Gary Fisher (or his company, I don't know which) is the inventor of "Genesis Geometry". Out of all of the bikes I've ridden, Fisher bikes tend to climb the best and descend the best. One of the reasons for this, I believe, is the Genesis Geometry. It's hard to draw a picture here, but basically it puts your weight further back on the bike, or further over the back wheel, while you're sitting.

It's pretty well known at this point that standing up while ascending or descending a hill is a pretty bad idea. When going downhill it puts your weight too far forward and you take the chance of an endo. When you're climbing it takes weight off of the back tire, which you need for traction, and it will compress the bike (and shocks) more, sucking power out of your legs for no useful purpose. When you're seated, the Genesis Geometry stablizes your position on the bike, giving you balance while descending and traction while ascending.

The frames aren't the lightest or best in the world, but if you take the frame, pop some nice tires on it, good pedals, a wicked suspension and a good set of derailers, rings and cogs... you've got yourself one hell of a contender. I'm not talking about those softtail bikes, but the Fisher hardtails are pretty damned wicked.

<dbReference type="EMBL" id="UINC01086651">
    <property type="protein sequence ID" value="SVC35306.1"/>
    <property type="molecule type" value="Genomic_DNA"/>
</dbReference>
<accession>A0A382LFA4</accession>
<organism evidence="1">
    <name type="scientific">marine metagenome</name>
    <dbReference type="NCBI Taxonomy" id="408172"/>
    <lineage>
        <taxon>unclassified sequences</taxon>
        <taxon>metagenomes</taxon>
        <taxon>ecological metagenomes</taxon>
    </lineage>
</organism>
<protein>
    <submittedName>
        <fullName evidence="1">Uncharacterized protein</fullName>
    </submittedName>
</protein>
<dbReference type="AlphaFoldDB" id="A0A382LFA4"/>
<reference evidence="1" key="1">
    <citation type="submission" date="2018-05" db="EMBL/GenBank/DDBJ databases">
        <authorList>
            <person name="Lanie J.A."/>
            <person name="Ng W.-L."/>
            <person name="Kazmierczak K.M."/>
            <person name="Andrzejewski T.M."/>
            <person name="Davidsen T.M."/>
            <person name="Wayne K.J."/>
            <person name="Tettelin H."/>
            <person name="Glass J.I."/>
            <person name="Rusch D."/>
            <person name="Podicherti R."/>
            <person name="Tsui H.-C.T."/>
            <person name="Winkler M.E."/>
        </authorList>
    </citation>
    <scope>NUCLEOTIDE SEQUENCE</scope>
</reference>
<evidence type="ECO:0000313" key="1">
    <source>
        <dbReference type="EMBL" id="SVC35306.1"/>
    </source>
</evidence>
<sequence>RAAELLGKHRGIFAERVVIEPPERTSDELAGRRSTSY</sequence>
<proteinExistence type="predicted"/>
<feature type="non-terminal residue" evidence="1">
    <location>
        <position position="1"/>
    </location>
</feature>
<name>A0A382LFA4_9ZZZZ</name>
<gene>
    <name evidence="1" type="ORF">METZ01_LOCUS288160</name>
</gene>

I've seen a number of people with the bikes from the "Sugar" series and these are good bikes, but people never seem to be using a softtail bike for what it was meant for: Downhill Mountain Biking. If all you're going to do is cross country type stuff with some climbing and descending, bunny hops and a few baby heads here and there, what they hell are you doing with a Sugar? Don't get me wrong... Fisher's are cool, and if I were doing some downhill, i just might head the Sugar route, but if you're doing cross country, why are giving all your energy to your suspension?

Log in or registerto write something here or to contact authors.